In this set of slides, author Alexander Osterwalder brings us through a start-up story of an Ivy league student (named Mike) who has years of corporate experience under his belt. He has impressive credentials and a killer product idea with favorable market research. He went on to build a business plan and secured venture capitalist funding.
Using the money, Mike built his start-up and made the headlines on every major newspaper. He even gave his keynote speech to folks who blindly listened. Despite Mike’s experience, research and plan, his start-up failed. Why? Because there are 5 key things which he failed to understand. I should let you discover them yourselves.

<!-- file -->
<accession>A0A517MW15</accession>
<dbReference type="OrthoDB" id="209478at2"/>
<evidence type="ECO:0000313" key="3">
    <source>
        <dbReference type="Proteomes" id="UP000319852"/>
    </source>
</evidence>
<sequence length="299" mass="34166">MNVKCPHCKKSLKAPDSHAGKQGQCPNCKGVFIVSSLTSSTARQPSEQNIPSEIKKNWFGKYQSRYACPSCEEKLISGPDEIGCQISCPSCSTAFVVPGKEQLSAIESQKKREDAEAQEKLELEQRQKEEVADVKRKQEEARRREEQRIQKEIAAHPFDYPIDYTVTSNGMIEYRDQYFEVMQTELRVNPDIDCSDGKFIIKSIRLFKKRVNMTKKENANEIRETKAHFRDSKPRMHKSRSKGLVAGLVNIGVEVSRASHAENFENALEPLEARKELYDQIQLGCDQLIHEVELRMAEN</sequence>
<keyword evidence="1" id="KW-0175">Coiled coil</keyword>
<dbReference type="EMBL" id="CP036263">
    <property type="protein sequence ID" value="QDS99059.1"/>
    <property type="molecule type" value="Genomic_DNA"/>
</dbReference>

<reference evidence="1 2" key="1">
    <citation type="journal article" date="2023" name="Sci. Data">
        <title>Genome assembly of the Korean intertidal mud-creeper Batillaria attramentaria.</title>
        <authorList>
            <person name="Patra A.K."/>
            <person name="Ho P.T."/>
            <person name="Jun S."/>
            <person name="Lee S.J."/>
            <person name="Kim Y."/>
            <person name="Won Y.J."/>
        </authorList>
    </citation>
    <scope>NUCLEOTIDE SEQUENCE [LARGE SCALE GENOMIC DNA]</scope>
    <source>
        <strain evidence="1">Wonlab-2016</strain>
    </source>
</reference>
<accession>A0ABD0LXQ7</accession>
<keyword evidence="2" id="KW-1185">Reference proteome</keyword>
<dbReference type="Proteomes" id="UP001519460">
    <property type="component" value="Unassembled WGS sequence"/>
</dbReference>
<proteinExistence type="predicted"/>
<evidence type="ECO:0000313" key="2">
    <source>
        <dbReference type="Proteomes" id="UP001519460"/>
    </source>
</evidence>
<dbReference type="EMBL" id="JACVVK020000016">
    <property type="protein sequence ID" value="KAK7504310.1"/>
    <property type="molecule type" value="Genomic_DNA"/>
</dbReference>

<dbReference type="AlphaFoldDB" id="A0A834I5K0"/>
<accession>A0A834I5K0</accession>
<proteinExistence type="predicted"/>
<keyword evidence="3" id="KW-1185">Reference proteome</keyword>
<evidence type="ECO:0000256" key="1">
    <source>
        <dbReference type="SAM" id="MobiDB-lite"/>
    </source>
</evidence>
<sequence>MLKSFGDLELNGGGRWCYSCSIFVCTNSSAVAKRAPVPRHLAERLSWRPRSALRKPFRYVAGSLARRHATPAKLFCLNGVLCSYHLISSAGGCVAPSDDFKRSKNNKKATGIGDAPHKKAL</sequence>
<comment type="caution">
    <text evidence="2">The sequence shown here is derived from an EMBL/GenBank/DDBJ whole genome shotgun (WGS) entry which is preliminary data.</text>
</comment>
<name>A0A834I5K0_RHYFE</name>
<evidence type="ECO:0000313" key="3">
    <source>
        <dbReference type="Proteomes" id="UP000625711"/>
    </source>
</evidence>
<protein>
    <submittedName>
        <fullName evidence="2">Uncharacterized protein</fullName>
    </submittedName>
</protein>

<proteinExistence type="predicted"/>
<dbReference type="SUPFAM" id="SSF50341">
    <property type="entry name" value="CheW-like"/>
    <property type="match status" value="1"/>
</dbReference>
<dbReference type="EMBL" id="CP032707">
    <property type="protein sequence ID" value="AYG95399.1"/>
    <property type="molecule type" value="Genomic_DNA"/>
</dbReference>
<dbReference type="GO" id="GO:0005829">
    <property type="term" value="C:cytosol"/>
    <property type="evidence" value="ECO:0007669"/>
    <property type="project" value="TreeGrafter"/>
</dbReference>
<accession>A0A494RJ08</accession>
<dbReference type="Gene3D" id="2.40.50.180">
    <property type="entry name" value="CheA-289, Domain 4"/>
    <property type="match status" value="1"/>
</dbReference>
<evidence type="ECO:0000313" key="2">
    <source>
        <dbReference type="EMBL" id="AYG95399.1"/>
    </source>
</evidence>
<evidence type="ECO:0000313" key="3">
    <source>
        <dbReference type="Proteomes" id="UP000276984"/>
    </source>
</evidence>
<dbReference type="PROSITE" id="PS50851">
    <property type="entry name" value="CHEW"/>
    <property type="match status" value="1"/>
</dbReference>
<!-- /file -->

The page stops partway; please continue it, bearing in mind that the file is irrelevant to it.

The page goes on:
In case your patience didn’t last you through 100 slides, Pivot is one point which is worth your time understanding. This concept is clearly captured in the image below. Pivot is the iteration between customer validation and discovery. Every time you fail to validate, you go back to rediscover or redefine your customers.
As explained previously, start-ups should change direction but stay firm to what they believe. One foot is firmly rooted to the ground while the other makes the changes. To be successful, start-ups have to pivot fast. If a start-up can reduce the time spent between pivots, it can increase its odds of success before it runs out of money. You only move on to create your start up after you have successfully discovered and validated your customers.
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